Florida city pays hackers $600,000 after ransomware attack

The malware that hit Riviera Beach has not been identified, but a cybersecurity researcher tells StateScoop the attack resembles incidents involving the Ryuk virus.
Riviera Beach, Florida
Riviera Beach, Florida (Getty Images)

The city council in Riviera Beach, Florida, voted this week to pay nearly $600,000 to hackers who crippled the city’s computer systems with a ransomware attack.

Riviera Beach’s payment is the largest publicly reported ransom a government has paid hackers this year, topping the $400,000 paid in March by Jackson County, Georgia. In exchange, Riviera Beach received a decryption key to restore its networks and devices.

The attack began May 29 when an employee in the 35,000-resident city’s police department opened an email containing a piece of malware, according to the Palm Beach Post. The virus quickly spread throughout the municipal government, disabling the city’s official website, municipal employees’ emails, voice-over-internet-protocol phones and the local water utility’s ability to take online payments. It also forced workers in the city’s 911 dispatch center to record caller information on paper.

The city’s leaders were presented with a demand for 65 bitcoins, equal to about $594,000 at the time they approved the payment.


Officials investigating the attack, which include those from the FBI, U.S. Secret Service and Department of Homeland Security, have not identified the type of malware that disabled Riviera Beach’s systems. But Allan Liska of the cybersecurity research firm Recorded Future said Riviera Beach’s experience looks similar to an attack in March on Jackson County, in which a fairly sophisticated ransomware strain known as Ryuk was used.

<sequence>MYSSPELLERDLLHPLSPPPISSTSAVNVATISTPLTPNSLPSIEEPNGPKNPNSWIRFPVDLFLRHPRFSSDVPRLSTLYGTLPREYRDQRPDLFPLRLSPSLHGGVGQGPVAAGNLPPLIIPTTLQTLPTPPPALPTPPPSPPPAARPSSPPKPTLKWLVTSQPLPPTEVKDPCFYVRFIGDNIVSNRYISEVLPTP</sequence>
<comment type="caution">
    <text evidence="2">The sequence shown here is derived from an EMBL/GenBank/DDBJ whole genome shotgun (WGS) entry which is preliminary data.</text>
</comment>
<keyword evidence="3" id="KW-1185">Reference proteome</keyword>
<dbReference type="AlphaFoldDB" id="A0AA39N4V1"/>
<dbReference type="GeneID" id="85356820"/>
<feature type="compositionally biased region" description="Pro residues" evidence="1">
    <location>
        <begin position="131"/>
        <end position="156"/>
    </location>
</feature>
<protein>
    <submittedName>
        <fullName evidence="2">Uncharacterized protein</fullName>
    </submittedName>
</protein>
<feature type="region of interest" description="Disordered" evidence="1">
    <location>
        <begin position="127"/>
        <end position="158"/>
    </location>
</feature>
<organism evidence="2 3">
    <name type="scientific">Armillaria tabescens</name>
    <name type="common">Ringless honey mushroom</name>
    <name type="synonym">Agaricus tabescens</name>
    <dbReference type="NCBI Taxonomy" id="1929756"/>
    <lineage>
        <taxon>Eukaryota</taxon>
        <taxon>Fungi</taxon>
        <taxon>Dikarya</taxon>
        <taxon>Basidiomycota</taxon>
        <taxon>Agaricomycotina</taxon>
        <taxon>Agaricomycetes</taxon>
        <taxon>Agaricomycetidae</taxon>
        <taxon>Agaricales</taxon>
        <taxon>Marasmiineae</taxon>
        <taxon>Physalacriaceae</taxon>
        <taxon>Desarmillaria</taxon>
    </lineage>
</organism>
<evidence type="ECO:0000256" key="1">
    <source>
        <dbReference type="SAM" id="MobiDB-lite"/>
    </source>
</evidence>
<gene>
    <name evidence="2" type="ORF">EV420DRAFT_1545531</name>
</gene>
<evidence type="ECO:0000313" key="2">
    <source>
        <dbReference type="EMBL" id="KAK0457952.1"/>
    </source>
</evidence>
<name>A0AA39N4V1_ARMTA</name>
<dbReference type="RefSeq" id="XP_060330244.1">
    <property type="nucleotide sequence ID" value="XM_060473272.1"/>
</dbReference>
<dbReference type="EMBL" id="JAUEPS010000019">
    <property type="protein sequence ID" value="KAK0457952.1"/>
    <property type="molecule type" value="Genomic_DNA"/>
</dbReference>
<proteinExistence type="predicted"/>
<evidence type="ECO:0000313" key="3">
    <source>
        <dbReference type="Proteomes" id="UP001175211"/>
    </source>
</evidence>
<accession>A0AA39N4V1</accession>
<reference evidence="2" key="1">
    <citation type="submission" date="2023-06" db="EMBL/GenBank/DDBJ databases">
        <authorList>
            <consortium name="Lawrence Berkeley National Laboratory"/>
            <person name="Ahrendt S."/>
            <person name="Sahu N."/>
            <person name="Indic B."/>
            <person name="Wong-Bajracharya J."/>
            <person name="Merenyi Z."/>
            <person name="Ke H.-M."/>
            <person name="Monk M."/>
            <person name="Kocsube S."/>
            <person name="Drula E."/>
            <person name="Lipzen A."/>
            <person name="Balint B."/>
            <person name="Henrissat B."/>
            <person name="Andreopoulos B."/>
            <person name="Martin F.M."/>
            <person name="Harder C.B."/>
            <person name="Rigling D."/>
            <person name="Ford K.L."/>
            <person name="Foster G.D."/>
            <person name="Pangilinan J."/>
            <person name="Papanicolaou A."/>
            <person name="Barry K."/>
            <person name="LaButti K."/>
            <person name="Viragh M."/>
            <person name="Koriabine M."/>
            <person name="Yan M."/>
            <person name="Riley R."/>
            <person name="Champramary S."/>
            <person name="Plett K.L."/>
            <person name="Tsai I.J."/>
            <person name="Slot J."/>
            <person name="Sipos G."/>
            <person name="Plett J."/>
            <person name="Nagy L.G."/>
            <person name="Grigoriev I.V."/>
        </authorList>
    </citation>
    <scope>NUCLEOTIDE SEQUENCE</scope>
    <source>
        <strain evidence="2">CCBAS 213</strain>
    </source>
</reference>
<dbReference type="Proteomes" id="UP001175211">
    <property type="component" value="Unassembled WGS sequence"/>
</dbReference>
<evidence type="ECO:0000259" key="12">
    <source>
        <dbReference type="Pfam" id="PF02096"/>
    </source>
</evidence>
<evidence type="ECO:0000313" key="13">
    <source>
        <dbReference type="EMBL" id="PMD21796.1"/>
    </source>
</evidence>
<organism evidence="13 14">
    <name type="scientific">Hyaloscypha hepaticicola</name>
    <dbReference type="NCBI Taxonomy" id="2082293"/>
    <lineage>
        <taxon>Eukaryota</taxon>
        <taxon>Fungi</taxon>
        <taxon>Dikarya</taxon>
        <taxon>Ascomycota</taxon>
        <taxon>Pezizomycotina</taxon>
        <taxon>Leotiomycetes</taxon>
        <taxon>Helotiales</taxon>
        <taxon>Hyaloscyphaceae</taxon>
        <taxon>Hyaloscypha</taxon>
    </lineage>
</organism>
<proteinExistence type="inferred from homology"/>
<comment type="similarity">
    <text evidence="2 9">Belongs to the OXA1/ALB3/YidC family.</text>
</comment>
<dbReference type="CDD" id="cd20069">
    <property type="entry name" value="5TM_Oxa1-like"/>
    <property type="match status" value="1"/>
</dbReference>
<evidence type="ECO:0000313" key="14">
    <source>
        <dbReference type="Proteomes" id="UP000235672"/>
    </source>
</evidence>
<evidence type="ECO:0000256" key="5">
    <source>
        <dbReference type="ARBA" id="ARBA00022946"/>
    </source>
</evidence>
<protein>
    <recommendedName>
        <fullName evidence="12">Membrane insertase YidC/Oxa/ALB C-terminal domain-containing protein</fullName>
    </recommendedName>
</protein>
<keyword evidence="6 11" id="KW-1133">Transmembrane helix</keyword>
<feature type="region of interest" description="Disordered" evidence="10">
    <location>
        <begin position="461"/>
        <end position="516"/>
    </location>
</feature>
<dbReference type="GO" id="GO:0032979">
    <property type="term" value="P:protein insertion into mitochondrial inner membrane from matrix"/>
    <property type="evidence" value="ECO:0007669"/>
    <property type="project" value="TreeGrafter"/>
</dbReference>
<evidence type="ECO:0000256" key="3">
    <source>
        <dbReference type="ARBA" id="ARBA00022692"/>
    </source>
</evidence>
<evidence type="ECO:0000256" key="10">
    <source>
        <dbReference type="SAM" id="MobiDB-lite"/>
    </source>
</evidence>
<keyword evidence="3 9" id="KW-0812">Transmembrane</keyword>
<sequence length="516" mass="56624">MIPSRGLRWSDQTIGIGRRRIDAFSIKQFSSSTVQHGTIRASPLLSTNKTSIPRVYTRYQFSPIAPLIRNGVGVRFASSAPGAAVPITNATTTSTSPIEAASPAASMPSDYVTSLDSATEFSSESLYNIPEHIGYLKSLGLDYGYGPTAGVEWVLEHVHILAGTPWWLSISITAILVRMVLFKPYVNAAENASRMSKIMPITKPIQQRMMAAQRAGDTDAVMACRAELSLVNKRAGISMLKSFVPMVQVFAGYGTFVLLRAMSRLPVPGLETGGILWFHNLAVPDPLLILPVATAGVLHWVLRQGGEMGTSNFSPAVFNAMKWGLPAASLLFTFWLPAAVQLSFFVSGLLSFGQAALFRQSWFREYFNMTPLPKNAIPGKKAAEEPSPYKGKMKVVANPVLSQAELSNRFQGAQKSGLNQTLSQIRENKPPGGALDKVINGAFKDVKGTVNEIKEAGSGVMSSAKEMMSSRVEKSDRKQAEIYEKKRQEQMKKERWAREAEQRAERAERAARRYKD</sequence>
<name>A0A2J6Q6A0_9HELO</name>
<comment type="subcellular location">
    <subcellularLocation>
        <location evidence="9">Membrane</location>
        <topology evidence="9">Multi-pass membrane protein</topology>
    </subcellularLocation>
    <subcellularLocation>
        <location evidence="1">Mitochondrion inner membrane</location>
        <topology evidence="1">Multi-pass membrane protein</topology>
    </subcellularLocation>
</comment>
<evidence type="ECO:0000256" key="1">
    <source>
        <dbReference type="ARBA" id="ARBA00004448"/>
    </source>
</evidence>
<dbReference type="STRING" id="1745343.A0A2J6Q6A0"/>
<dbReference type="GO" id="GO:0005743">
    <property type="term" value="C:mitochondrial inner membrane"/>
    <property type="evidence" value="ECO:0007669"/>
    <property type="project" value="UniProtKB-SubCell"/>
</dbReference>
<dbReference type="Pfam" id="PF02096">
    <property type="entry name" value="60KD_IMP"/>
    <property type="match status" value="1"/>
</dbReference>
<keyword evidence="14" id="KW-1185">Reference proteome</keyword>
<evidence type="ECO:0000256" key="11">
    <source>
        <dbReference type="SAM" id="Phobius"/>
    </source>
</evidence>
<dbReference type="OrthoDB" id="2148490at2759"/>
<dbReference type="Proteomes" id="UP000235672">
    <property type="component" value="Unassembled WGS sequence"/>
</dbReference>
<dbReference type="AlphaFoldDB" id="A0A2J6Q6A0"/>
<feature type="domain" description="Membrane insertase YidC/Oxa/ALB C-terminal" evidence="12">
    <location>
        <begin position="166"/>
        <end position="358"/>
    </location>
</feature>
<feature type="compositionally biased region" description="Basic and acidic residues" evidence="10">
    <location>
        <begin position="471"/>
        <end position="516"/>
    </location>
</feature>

“This attack has all of the hallmarks of recent ransomware attacks against state and local governments,” Liska said. “It appears to be an advanced cybercriminal team, that took the time to study the network and determine how to inflict maximum damage on the city, increasing the chances that the ransom will get paid.”

Liska said that while most ransomware that finds entry via phishing attacks stops at a single system, Ryuk attempts to propagate across the entire enterprise. Ryuk is also often paired with Emotet, a Trojan horse virus that downloads other viruses, making the ransomware infection much broader, according to Duo Security.

And research published in February by McAfee and Coveware reported that Ryuk often asks for much more money than other ransomware attacks. The RobbinHood virus that infected Baltimore last month, for instance, asked for 13 bitcoins, currently valued around $121,000.

Ryuk was also used in recent attacks against Stuart, Florida, and Imperial County, California. Imperial County refused to pay a $1.2 million demand, but has spent more than $1.6 million to rebuild its systems, officials there told the Wall Street Journal. Law enforcement agencies recommend that ransomware victims do not satisfy their hackers’ demands, because there’s no guarantee their systems actually will be decrypted, but victims do sometimes pay up.


According to the Palm Beach Post, the Riviera Beach City Council voted to have its insurance company negotiate a payment after just two minutes of discussion.

Riviera Beach’s full cost of recovery will be much more than the $600,000 ransom payment. On June 4, a week after the attack was initially detected, the city council approved nearly $1 million in new IT spending to purchase new equipment, including 310 desktops and 90 laptops, to replace devices affected by the ransomware and upgrade its network architecture.

Liska said the extent of the ransomware attack likely left the city facing steep expenses and a pressure to satisfy the hackers’ demands in order to get government services working again.

“While it is always difficult to make the decision to pay the ransom, when constituent services are disrupted to the point that the city cannot function effectively, which it sounds like was the case here, sometimes cities do not have a choice,” he said. “The town of Riviera Beach still has a long and expensive road to recovery getting files restored and ensuring security procedures are in place to prevent this type of attack from happening again.”

Benjamin Freed

Written by Benjamin Freed

Benjamin Freed was the managing editor of StateScoop and EdScoop, covering cybersecurity issues affecting state and local governments across the country. He wrote extensively about ransomware, election security and the federal government’s role in assisting states and cities with information security.

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